I’ve had the chance to poll a few folks in the industry – all of them very senior executives who are now, have recently, and/or will again run very large Internet companies. Their reactions, in no particular order:
1. This showed how badly Time Warner needed to shake up AOL’s management, both because “Rondy” (the term used, derisively, to describe the top two departing AOL execs) was not working, and because TW needed to show a big shift in order to convince investors it’s worth backing a spin out of AOL.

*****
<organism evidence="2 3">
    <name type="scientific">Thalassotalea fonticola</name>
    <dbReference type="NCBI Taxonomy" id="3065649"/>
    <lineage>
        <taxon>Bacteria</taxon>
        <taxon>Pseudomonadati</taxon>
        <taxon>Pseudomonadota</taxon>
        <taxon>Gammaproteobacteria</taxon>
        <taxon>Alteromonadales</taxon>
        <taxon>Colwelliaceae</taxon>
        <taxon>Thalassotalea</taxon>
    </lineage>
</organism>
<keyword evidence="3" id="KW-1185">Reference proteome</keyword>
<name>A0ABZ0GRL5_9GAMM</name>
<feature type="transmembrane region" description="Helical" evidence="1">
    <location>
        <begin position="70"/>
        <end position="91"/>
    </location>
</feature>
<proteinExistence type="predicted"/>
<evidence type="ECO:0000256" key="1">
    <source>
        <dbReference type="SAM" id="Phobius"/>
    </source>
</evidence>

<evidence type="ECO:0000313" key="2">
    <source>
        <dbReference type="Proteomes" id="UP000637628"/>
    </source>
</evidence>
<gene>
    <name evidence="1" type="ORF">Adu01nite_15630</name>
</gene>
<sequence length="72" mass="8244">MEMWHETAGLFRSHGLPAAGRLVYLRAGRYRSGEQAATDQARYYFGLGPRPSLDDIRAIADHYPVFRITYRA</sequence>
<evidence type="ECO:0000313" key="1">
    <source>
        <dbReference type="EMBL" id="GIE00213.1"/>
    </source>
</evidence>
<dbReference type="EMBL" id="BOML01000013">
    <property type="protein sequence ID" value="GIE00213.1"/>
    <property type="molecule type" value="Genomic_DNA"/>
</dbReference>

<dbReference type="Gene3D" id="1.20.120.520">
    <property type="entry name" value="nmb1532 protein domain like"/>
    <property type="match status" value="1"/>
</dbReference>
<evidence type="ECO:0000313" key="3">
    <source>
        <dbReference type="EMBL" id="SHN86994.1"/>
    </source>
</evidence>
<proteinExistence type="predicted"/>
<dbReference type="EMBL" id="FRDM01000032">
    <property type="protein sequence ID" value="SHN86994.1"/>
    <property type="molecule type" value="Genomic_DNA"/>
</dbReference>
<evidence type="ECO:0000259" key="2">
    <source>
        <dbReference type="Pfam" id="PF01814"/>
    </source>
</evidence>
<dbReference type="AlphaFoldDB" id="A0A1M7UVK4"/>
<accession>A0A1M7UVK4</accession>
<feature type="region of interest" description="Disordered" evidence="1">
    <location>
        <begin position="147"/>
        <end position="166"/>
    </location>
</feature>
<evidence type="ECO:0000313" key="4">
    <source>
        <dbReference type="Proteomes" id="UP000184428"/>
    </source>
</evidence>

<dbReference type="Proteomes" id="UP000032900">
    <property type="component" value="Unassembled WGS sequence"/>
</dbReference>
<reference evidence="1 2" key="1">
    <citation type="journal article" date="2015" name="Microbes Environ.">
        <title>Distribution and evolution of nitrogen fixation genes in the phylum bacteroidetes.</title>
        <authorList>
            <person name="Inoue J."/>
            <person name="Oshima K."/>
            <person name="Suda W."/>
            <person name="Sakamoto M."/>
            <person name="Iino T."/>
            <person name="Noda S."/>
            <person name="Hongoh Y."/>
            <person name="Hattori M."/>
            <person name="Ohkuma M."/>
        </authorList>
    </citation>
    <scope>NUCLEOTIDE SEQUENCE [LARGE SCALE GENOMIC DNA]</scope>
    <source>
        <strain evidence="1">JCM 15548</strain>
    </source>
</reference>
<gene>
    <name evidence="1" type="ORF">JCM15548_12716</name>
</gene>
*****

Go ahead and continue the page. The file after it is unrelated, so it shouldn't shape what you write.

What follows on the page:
2. Armstrong was not going to get any bigger job inside Google, they’re all taken. And he really wanted to do something bigger.
3. This was an “upgrade” for sure, but unwinding AOL and then finding its footing is very hard, so there were doubts remaining as to whether Armstrong is up to it.
4. Related – major doubts as to whether AOL has a path back to relevance and real growth.
5. Armstrong is getting “an undermanaged company with great assets at a low price.”